There's still the coach who dispatches his "surgeon" (see Recruiter's Phrase Book, page 36) to an airport to "bump" a prospect who's just returning from his visit to UCLA, in an attempt to rub off some of the glow. And all big-time schools ply prospects with cloying letters, pitches and the latest vogue: videotapes.

Recruiting has never been unimportant. But with the stakes (read: TV and tournament money) higher than ever, recruiting is more crucial than ever. Talent must be hunted down and taken. Within the recruiting industry—yes, industry—& player that a school really wants is a "take." One it has landed but didn't really need is a "gottem."

It shouldn't be surprising that recruiters speak in a vernacular evocative of back-room deal-makers. That's what they are. Is cheating as widespread as the whisperings suggest? "On the top end—with the best kids—it's probably bigger than ever," says Mark Warkentien, an assistant at Nevada-Las Vegas.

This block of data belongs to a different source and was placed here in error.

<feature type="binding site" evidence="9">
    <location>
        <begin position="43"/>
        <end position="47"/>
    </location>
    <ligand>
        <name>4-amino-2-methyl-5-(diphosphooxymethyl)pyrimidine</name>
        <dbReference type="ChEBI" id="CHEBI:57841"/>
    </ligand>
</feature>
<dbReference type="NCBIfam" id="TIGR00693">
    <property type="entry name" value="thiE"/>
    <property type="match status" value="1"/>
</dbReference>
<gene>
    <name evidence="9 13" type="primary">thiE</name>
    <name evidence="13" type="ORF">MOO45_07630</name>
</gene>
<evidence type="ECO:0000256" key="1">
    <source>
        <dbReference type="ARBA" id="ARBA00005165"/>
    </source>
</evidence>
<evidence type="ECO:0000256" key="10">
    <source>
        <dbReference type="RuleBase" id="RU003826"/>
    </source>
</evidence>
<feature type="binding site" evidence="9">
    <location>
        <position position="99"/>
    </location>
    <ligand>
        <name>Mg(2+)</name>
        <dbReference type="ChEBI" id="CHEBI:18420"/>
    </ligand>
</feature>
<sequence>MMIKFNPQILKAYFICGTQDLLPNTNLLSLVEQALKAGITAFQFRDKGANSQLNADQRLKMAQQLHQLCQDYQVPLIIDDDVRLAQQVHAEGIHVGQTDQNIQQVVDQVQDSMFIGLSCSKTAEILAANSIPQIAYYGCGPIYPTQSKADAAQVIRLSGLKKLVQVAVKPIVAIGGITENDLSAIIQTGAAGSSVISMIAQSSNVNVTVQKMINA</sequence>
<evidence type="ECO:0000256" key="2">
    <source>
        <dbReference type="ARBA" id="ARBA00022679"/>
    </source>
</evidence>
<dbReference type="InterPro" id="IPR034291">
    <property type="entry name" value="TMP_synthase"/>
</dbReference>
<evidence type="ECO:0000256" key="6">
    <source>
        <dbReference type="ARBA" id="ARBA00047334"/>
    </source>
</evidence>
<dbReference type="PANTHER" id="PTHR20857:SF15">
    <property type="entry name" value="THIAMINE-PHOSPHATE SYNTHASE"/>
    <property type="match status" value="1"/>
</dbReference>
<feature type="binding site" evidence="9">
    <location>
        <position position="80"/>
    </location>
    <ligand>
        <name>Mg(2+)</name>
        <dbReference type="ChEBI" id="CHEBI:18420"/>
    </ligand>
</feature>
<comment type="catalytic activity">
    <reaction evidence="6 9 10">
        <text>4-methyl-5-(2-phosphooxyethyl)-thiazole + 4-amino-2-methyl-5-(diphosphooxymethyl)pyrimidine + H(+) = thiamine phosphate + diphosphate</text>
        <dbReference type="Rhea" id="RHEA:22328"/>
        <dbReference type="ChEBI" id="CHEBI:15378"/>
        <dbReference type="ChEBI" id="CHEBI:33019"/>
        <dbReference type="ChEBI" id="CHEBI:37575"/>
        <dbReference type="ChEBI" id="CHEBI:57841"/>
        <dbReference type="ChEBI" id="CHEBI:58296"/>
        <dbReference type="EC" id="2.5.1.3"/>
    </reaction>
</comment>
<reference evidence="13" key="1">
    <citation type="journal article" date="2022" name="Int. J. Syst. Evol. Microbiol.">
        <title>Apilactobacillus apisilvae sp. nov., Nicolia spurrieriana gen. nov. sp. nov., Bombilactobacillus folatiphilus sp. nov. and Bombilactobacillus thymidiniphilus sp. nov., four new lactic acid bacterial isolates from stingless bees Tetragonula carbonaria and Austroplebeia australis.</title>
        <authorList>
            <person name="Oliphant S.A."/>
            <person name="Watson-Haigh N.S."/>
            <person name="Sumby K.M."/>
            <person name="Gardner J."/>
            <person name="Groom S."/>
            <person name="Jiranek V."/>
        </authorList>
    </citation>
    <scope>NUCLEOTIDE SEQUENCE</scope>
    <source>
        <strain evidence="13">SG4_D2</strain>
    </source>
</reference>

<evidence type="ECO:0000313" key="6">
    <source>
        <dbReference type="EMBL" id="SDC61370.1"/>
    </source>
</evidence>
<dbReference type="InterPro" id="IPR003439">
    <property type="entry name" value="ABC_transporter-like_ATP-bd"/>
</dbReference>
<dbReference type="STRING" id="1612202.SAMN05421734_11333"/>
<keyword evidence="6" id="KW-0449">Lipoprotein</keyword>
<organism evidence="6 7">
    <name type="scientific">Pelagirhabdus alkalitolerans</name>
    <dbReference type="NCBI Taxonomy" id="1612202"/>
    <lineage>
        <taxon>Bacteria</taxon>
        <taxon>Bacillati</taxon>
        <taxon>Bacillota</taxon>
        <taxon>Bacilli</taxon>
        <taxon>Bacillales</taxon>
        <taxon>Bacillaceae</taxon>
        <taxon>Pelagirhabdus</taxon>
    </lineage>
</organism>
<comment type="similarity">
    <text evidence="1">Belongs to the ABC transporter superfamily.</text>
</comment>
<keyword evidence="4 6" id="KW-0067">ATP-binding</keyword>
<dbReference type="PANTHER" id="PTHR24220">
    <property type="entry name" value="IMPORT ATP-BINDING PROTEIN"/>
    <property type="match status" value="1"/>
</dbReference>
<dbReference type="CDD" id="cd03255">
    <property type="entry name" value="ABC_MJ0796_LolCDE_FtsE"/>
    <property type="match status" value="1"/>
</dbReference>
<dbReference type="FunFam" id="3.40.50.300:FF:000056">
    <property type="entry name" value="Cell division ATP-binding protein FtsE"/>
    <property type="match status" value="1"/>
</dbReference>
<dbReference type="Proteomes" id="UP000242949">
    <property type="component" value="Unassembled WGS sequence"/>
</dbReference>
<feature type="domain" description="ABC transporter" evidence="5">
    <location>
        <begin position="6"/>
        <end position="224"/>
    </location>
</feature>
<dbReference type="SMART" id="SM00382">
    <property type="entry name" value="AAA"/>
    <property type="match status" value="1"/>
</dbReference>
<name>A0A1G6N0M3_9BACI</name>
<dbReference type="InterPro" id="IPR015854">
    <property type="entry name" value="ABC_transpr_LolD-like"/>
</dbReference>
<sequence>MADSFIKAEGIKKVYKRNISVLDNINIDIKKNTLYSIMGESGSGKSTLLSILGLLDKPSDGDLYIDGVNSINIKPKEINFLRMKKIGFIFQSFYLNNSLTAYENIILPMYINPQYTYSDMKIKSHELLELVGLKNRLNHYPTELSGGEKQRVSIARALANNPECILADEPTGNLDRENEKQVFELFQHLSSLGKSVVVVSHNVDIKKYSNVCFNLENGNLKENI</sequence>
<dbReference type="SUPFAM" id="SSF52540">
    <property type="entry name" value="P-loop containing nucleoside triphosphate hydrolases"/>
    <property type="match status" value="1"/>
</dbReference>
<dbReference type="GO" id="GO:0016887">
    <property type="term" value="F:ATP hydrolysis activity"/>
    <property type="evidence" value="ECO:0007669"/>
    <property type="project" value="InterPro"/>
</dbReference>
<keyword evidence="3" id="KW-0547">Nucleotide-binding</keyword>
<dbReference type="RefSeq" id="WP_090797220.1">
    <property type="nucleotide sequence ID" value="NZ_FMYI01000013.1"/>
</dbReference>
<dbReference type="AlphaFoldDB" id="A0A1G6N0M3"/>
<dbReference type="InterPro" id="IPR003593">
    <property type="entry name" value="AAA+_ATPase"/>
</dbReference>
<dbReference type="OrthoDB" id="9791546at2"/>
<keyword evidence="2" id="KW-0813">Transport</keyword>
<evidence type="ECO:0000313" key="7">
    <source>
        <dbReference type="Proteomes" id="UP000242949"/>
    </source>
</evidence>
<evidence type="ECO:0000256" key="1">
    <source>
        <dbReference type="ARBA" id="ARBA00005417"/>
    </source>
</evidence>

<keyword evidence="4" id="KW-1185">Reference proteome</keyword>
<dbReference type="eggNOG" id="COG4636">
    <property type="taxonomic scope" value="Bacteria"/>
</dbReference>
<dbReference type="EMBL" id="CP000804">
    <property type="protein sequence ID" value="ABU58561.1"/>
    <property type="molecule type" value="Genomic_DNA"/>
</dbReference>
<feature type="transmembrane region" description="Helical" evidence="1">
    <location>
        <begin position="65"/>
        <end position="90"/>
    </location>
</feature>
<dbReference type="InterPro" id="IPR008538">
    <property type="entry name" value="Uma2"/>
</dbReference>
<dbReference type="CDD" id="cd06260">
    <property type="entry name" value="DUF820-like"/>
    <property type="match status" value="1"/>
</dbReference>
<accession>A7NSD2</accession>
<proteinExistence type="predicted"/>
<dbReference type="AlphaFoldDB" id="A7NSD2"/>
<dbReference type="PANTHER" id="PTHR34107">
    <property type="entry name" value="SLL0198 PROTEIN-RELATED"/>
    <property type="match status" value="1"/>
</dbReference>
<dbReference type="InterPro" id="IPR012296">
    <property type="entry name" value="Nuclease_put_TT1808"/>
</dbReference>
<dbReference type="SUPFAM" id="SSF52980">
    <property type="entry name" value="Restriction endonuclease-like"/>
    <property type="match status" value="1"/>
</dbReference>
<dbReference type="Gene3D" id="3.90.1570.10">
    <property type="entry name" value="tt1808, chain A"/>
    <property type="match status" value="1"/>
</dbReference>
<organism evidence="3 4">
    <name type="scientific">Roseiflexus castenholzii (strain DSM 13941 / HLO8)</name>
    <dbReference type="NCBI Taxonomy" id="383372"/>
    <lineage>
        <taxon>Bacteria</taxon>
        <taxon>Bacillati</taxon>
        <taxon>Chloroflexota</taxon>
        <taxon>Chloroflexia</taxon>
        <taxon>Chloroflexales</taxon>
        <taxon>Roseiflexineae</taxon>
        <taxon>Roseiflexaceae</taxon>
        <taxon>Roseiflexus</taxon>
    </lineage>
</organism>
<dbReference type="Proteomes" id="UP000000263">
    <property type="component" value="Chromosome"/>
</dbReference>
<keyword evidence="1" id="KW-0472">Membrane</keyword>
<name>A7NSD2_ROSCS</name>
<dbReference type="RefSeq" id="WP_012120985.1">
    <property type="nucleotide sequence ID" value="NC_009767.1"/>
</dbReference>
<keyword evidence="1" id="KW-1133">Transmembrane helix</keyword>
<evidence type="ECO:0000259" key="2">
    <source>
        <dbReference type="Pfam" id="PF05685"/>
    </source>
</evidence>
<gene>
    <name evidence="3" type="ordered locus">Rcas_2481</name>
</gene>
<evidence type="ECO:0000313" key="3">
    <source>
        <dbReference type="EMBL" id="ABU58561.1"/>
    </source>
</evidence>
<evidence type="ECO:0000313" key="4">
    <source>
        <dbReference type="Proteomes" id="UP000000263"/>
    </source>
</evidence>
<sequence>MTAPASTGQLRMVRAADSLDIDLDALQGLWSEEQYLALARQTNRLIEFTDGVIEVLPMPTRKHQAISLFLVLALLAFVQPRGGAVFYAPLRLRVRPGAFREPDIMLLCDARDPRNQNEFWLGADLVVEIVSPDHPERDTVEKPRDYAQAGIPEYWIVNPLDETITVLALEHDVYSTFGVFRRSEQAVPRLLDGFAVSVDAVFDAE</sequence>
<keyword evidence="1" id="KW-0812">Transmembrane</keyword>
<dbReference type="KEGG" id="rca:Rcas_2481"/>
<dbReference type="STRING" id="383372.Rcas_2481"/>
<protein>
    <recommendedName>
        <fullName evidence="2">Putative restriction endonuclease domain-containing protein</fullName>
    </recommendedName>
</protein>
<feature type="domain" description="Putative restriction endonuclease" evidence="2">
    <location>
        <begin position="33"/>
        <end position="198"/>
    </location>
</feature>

As long as improprieties continue—and the NCAA's caseload remains unmanageable—the questions of what the kid gets and who gets the kid have created a new realm of fan interest. In the same way the competition for Nielsen ratings is often more interesting than the programs TV networks put on the air, a school's chasing and signing of a certain recruit can make for a better story than what the team actually does with him. The prey's the thing.

Ain't Gonna Bump No More

When he cut the R & B record of that title, Joe Tex might as well have been singing about the NCAA rules that restrict the amount of "incidental contact" representatives of a school can have with a recruit. In 1977, Jeff Ruland considered Indiana, Kentucky, North Carolina, Notre Dame and arriviste Iona. He chose Iona because of the dogged efforts of the Alphabet Man, Tom Abatemarco, then coach Jim Valvano's recruiter. Every day of Ruland's senior year Abatemarco would "bump" him—in person, with a phone call or a note under his windshield. No way an Iona beats out a field of big-timers for a Ruland today.